does “something”, even if the result doesn’t actually change anything in the end. For example
executing a cleared memory slot (value is just 0) runs the “AND 0” instruction which sets AC = AC
AND value-at-mem-address-0. If the AC is already 0 or the value at address 0 is 0, this instruction
has no effect.
– Your program will complete thousands of loops per second even if each loop executes all 10000
(octal) instructions, so no matter how complicated your solution, it should not need more than 10
seconds to reach a point where no more memory will be cleared (in standard run mode, trace is
much slower).
– Make sure that if your program does keep running in an infinite loop, whatever non-zero
instructions are left don’t re-set any memory values to be non-zero.
– The PC always starts with the value 200, so if you want your program to begin somewhere else, put
a “JMP X” instruction at memory address 200, where X is the address of the first instruction in your
actual program. This is only important when you first start your program, so if you later clear the
memory and lose the JMP X instruction that’s just fine!
– PAL treats memory slots 10-17 (octal) in a special manner. When you access these memory
addresses using an indirect instruction, the value at that slot is incremented by 1 before taking the
2nd jump to the given address to get the actual value for the instruction. This is explained in the
PDP8 pdf in chapter 3 (3-27 to 3-28). Here is an example:
Program using indirect access to normal memory slots (i.e. all except for 10-17):
TAD I 176
TAD I 176
TAD I 176
After this program runs the AC would contain the value 3, because each of the TAD’s does the same
thing – gets the value 100 from mem address 176, then goes and gets the actual value to add from
mem address 100, which is a 1.
However, if we change the program to use an indirect TAD to one of the special auto-index memory
slots, the behavior is very different. The modified program is shown below:
TAD I 10
TAD I 10
TAD I 10
After this program stops the AC would contain the value 9 (2+3+4) because each of the indirect TAD’s
does more than just the regular indirect load. The first “TAD I 10” first increments the value in memory
address 10, making it 101, and then it goes and gets the actual value to load from this mem address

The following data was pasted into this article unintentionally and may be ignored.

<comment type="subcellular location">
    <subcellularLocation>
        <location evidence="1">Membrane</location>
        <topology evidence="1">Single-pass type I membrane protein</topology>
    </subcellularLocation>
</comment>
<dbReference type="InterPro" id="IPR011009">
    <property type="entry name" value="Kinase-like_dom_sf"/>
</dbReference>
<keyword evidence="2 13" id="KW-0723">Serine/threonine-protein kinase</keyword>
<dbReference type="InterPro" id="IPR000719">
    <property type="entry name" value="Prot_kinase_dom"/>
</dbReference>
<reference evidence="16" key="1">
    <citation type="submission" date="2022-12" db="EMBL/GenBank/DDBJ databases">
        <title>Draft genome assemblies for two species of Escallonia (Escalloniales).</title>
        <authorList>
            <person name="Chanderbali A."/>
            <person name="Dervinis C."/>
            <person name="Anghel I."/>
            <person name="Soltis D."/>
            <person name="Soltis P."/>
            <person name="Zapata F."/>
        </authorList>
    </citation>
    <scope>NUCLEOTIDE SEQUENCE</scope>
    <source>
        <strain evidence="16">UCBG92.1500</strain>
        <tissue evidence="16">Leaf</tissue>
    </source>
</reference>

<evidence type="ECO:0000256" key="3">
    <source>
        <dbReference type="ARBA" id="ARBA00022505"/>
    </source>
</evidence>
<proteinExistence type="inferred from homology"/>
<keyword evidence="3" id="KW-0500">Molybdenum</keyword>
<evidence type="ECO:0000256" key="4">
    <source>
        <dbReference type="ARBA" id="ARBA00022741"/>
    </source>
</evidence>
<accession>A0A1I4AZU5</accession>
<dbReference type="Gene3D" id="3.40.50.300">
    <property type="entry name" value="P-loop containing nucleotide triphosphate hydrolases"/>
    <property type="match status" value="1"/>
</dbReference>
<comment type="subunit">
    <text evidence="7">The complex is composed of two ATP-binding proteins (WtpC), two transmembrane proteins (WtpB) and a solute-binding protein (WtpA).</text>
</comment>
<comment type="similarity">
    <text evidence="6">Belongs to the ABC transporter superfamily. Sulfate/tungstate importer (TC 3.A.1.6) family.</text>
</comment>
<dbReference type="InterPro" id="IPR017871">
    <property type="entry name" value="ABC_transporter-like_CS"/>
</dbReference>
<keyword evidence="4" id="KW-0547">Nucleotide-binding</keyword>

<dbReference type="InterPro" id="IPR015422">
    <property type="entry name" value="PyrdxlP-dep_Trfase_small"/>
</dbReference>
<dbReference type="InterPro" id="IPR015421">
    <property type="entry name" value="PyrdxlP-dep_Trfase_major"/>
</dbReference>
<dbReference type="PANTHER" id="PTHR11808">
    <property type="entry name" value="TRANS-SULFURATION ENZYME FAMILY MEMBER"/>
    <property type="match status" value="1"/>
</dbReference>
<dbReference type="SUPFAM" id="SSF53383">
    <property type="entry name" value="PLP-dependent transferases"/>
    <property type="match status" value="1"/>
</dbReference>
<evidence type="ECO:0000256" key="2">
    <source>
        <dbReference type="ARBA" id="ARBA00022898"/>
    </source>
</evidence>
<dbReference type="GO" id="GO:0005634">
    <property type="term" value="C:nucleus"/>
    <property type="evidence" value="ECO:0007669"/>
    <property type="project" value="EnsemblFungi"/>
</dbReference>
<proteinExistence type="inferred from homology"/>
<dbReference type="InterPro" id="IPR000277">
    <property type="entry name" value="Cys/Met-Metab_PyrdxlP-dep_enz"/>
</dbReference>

101, which is a 2. The second “TAD I 10” does the same thing, except the initial value in memory
address 10 is now 101, so it adds 1 to that making it 102, then goes and gets the value from memory
address 102, which is a 3. Again the last TAD makes the value at address 10 a 103 and adds the value 4
from address 103 to the AC. You can see how if you made the above a loop that ran TAD I 10 over and
over again, the value in 10 would be incremented each time and thus the actual value loaded would
come from the next memory address. This works in the same way for any of the 6 memory access
instructions. Using the auto-index memory in this way is different from using the ISZ instruction as it is
doesn’t perform the skip on zero part; instead the value at memory address 10 just keeps getting
incremented, wrapping around to 0 after it reaches 7777. Like all memory addresses it is treated as an
unsigned integer.
Think First…
– Spend some time just thinking about this problem and possible solutions. Start by writing a
program that clears the first page of memory, or addresses 0-177. A simple algorithm for this
would be to loop 200 (octal) times, each time using DCA (make sure the AC is 0 first) to clear the
next memory slot (starting with the first slot 0). You could do this by using DCA I with an autoindexed memory address, or by using DCA I to a normal memory slot and then ISZ to increment
that normal slot each time in the loop.
– Expand your program to clearing “most” of the memory, even if not all but 4 or fewer slots. This
just requires looping more times, and being careful that if you start to clear instructions from your
program itself you don’t cause cleared memory slots to be re-written with non-zero values.
– Now consider ways to reduce the number of instructions in your program, thus letting you clear
more memory slots without clearing the important part of your program itself.
o You might be able to get rid of your own looping entirely by using the fact that PAL
automatically loops back around to execute the instruction at memory address 0 after it
executes address 7777.
o You might be able to use auto-indexing to increment values instead of ISZ and this may be
simpler and/or use fewer instructions.
– Finally order your instructions and strategically place them in memory so that your actual program
instructions are cleared last, and as many as possible of them are cleared before the program is so
broken that it can’t do anything anymore.